Despite hostility from both parties and the press, Zeidler proved to be a highly effective mayor. The business magazine Fortune ran a series on the best-run American cities and ranked Milwaukee second. His appeal lay in his equanimity, and in his empathy, which was forged when Zeidler was a child. “He learned about poverty then,” his daughter, Anita, told me. “He had a job taking leftover newspapers to widowed, single females, who would use them to cover their dirt floors. Sometimes he took food packages, too.” That memory, Ms. Zeidler said, stayed with him throughout his life.
Zeidler’s commitment to his ideals ultimately cost him his political career. In 1955, he was photographed inaugurating an addition to Hillside Terrace, a public housing unit built a few years earlier. He pointedly handed the first sets of keys to two families: one white and one black. That moment contributed to a racist backlash against Zeidler that included violent threats against his family during the 1956 campaign and rumors that Zeidler was using city funds to pay for billboards in the South urging African-Americans to settle in Milwaukee.
“We had a policeman guarding the front and back of the house,” recalled Ms. Zeidler, who died last year. “We went to the F.B.I., but they wouldn’t do anything about it.” Those threats deterred Zeidler from seeking another term in 1960, but he continued battling the real estate industry’s use of blockbusting tactics, which fomented white flight, and never wavered in his commitment to sewer socialism’s egalitarian ideals. “He welcomed any citizen to the city,” Ms. Zeidler said. “He believed every person has equal rights and equal responsibilities.”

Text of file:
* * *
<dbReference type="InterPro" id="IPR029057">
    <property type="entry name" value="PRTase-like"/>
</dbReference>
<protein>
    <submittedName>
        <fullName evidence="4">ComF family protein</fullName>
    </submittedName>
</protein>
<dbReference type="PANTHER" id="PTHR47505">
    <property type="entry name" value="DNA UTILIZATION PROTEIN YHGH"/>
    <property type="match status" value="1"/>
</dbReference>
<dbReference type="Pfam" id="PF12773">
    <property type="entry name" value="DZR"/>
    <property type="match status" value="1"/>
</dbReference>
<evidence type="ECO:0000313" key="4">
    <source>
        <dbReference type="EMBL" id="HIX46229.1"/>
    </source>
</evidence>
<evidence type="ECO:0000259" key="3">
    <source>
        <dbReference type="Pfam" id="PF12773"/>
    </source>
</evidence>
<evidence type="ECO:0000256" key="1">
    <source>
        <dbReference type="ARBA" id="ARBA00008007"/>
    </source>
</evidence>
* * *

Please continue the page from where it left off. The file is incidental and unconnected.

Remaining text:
Though Zeidler’s decision effectively ended sewer socialism in Milwaukee, Democrats — as they descend on the city next summer to nominate their candidate — should look to sewer socialism’s commitment to economic equality, universalism, organizing, honesty and public investment, regardless of who the nominee is. They might also look, without fear, to the movement’s spirit of idealistic pragmatism, which was captured best by Emil Seidel in his unpublished memoirs.
“Some Eastern smarties called ours a sewer socialism,” Seidel wrote:
Yes, we wanted sewers in the workers’ homes; but we wanted much, oh, so very much more than sewers. We wanted our workers to have pure air; we wanted them to have sunshine; we wanted planned homes; we wanted living wages; we wanted recreation for young and old; we wanted vocational education; we wanted a chance for every human being to be strong and live a life of happiness. And, we wanted everything that was necessary to give them that: playgrounds, parks, lakes, beaches, clean creeks and rivers, swimming and wading pools, social centers, reading rooms, clean fun, music, dance, song and joy for all. That was our Milwaukee Social Democratic movement.
Dan Kaufman is the author of “The Fall of Wisconsin.”